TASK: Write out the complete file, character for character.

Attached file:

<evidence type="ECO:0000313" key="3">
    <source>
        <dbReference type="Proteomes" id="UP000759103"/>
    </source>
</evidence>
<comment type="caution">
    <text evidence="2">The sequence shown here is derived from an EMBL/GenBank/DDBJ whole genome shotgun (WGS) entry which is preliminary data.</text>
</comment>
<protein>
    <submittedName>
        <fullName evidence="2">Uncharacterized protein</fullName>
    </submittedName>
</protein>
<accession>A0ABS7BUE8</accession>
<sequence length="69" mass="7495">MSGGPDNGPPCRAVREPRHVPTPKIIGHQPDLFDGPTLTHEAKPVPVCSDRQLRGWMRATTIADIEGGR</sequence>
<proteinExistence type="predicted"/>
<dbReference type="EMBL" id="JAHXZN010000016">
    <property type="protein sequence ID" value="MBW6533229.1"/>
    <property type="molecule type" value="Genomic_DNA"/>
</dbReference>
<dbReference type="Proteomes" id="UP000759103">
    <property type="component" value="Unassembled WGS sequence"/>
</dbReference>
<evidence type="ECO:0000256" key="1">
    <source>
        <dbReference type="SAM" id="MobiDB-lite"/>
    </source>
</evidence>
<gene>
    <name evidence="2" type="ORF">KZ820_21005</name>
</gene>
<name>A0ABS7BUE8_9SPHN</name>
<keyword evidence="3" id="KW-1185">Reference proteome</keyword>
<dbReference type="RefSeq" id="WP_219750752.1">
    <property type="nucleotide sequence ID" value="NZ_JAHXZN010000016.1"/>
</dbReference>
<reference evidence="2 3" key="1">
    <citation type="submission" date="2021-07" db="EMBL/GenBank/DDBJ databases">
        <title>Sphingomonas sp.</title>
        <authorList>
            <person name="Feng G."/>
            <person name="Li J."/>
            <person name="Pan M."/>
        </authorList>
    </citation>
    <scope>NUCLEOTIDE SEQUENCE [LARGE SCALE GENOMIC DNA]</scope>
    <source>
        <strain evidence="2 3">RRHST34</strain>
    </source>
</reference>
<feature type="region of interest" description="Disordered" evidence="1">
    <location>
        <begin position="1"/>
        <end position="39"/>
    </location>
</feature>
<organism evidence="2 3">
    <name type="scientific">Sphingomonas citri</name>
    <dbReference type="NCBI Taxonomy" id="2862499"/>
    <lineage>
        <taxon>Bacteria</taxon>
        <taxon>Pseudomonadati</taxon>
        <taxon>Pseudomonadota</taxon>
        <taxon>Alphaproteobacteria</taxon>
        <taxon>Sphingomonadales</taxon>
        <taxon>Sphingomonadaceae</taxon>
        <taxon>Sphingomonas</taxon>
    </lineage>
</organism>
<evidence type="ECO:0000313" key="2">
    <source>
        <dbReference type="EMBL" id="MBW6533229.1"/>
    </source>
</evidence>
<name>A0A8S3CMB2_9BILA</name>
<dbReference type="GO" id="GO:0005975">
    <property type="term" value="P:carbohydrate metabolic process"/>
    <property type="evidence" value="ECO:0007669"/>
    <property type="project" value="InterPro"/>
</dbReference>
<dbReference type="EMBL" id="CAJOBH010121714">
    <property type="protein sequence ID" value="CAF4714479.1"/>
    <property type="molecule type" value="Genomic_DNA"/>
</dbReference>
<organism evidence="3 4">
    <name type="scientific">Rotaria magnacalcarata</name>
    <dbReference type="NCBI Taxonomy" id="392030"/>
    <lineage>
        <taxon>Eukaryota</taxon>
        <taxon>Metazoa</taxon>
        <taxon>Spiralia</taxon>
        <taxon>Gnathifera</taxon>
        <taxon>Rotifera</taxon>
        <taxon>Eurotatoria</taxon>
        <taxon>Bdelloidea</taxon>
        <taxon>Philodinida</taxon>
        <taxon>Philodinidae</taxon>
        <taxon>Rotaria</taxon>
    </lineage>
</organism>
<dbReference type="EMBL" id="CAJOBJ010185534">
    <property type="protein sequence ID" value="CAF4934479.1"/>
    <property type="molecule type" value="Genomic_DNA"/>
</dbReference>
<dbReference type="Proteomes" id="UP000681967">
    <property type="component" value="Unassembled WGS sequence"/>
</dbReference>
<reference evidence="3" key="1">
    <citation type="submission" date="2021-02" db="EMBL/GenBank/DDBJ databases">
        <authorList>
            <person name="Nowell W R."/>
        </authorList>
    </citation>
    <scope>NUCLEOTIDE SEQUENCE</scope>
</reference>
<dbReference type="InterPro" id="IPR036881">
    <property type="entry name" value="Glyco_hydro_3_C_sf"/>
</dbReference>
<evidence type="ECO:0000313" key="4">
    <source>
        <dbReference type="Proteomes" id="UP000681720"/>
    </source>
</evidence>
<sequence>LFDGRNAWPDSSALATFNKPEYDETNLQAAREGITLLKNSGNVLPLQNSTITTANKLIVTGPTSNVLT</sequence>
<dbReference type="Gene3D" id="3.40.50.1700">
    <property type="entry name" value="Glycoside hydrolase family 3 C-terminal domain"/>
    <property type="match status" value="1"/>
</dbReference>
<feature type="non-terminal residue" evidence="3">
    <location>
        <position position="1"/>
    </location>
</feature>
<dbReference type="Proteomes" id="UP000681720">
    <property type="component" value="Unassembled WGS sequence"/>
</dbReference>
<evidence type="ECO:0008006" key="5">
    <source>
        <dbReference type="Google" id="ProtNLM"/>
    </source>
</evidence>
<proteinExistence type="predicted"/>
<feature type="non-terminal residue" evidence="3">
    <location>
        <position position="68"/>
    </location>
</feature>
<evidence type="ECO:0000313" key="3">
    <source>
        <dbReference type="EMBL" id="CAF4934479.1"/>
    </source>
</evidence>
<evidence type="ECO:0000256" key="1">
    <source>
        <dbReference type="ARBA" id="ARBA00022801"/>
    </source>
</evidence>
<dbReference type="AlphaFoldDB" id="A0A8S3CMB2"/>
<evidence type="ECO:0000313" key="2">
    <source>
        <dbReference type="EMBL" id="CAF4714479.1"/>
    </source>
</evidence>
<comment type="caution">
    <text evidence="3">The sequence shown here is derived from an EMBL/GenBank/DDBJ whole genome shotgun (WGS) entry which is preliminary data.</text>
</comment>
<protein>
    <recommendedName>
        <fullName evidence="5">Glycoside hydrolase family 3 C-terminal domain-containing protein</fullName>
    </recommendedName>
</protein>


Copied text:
<evidence type="ECO:0000313" key="3">
    <source>
        <dbReference type="Proteomes" id="UP000759103"/>
    </source>
</evidence>
<comment type="caution">
    <text evidence="2">The sequence shown here is derived from an EMBL/GenBank/DDBJ whole genome shotgun (WGS) entry which is preliminary data.</text>
</comment>
<protein>
    <submittedName>
        <fullName evidence="2">Uncharacterized protein</fullName>
    </submittedName>
</protein>
<accession>A0ABS7BUE8</accession>
<sequence length="69" mass="7495">MSGGPDNGPPCRAVREPRHVPTPKIIGHQPDLFDGPTLTHEAKPVPVCSDRQLRGWMRATTIADIEGGR</sequence>
<proteinExistence type="predicted"/>
<dbReference type="EMBL" id="JAHXZN010000016">
    <property type="protein sequence ID" value="MBW6533229.1"/>
    <property type="molecule type" value="Genomic_DNA"/>
</dbReference>
<dbReference type="Proteomes" id="UP000759103">
    <property type="component" value="Unassembled WGS sequence"/>
</dbReference>
<evidence type="ECO:0000256" key="1">
    <source>
        <dbReference type="SAM" id="MobiDB-lite"/>
    </source>
</evidence>
<gene>
    <name evidence="2" type="ORF">KZ820_21005</name>
</gene>
<name>A0ABS7BUE8_9SPHN</name>
<keyword evidence="3" id="KW-1185">Reference proteome</keyword>
<dbReference type="RefSeq" id="WP_219750752.1">
    <property type="nucleotide sequence ID" value="NZ_JAHXZN010000016.1"/>
</dbReference>
<reference evidence="2 3" key="1">
    <citation type="submission" date="2021-07" db="EMBL/GenBank/DDBJ databases">
        <title>Sphingomonas sp.</title>
        <authorList>
            <person name="Feng G."/>
            <person name="Li J."/>
            <person name="Pan M."/>
        </authorList>
    </citation>
    <scope>NUCLEOTIDE SEQUENCE [LARGE SCALE GENOMIC DNA]</scope>
    <source>
        <strain evidence="2 3">RRHST34</strain>
    </source>
</reference>
<feature type="region of interest" description="Disordered" evidence="1">
    <location>
        <begin position="1"/>
        <end position="39"/>
    </location>
</feature>
<organism evidence="2 3">
    <name type="scientific">Sphingomonas citri</name>
    <dbReference type="NCBI Taxonomy" id="2862499"/>
    <lineage>
        <taxon>Bacteria</taxon>
        <taxon>Pseudomonadati</taxon>
        <taxon>Pseudomonadota</taxon>
        <taxon>Alphaproteobacteria</taxon>
        <taxon>Sphingomonadales</taxon>
        <taxon>Sphingomonadaceae</taxon>
        <taxon>Sphingomonas</taxon>
    </lineage>
</organism>
<evidence type="ECO:0000313" key="2">
    <source>
        <dbReference type="EMBL" id="MBW6533229.1"/>
    </source>
</evidence>
<name>A0A8S3CMB2_9BILA</name>
<dbReference type="GO" id="GO:0005975">
    <property type="term" value="P:carbohydrate metabolic process"/>
    <property type="evidence" value="ECO:0007669"/>
    <property type="project" value="InterPro"/>
</dbReference>
<dbReference type="EMBL" id="CAJOBH010121714">
    <property type="protein sequence ID" value="CAF4714479.1"/>
    <property type="molecule type" value="Genomic_DNA"/>
</dbReference>
<organism evidence="3 4">
    <name type="scientific">Rotaria magnacalcarata</name>
    <dbReference type="NCBI Taxonomy" id="392030"/>
    <lineage>
        <taxon>Eukaryota</taxon>
        <taxon>Metazoa</taxon>
        <taxon>Spiralia</taxon>
        <taxon>Gnathifera</taxon>
        <taxon>Rotifera</taxon>
        <taxon>Eurotatoria</taxon>
        <taxon>Bdelloidea</taxon>
        <taxon>Philodinida</taxon>
        <taxon>Philodinidae</taxon>
        <taxon>Rotaria</taxon>
    </lineage>
</organism>
<dbReference type="EMBL" id="CAJOBJ010185534">
    <property type="protein sequence ID" value="CAF4934479.1"/>
    <property type="molecule type" value="Genomic_DNA"/>
</dbReference>
<dbReference type="Proteomes" id="UP000681967">
    <property type="component" value="Unassembled WGS sequence"/>
</dbReference>
<reference evidence="3" key="1">
    <citation type="submission" date="2021-02" db="EMBL/GenBank/DDBJ databases">
        <authorList>
            <person name="Nowell W R."/>
        </authorList>
    </citation>
    <scope>NUCLEOTIDE SEQUENCE</scope>
</reference>
<dbReference type="InterPro" id="IPR036881">
    <property type="entry name" value="Glyco_hydro_3_C_sf"/>
</dbReference>
<evidence type="ECO:0000313" key="4">
    <source>
        <dbReference type="Proteomes" id="UP000681720"/>
    </source>
</evidence>
<sequence>LFDGRNAWPDSSALATFNKPEYDETNLQAAREGITLLKNSGNVLPLQNSTITTANKLIVTGPTSNVLT</sequence>
<dbReference type="Gene3D" id="3.40.50.1700">
    <property type="entry name" value="Glycoside hydrolase family 3 C-terminal domain"/>
    <property type="match status" value="1"/>
</dbReference>
<feature type="non-terminal residue" evidence="3">
    <location>
        <position position="1"/>
    </location>
</feature>
<dbReference type="Proteomes" id="UP000681720">
    <property type="component" value="Unassembled WGS sequence"/>
</dbReference>
<evidence type="ECO:0008006" key="5">
    <source>
        <dbReference type="Google" id="ProtNLM"/>
    </source>
</evidence>
<proteinExistence type="predicted"/>
<feature type="non-terminal residue" evidence="3">
    <location>
        <position position="68"/>
    </location>
</feature>
<evidence type="ECO:0000313" key="3">
    <source>
        <dbReference type="EMBL" id="CAF4934479.1"/>
    </source>
</evidence>
<evidence type="ECO:0000256" key="1">
    <source>
        <dbReference type="ARBA" id="ARBA00022801"/>
    </source>
</evidence>
<dbReference type="AlphaFoldDB" id="A0A8S3CMB2"/>
<evidence type="ECO:0000313" key="2">
    <source>
        <dbReference type="EMBL" id="CAF4714479.1"/>
    </source>
</evidence>
<comment type="caution">
    <text evidence="3">The sequence shown here is derived from an EMBL/GenBank/DDBJ whole genome shotgun (WGS) entry which is preliminary data.</text>
</comment>
<protein>
    <recommendedName>
        <fullName evidence="5">Glycoside hydrolase family 3 C-terminal domain-containing protein</fullName>
    </recommendedName>
</protein>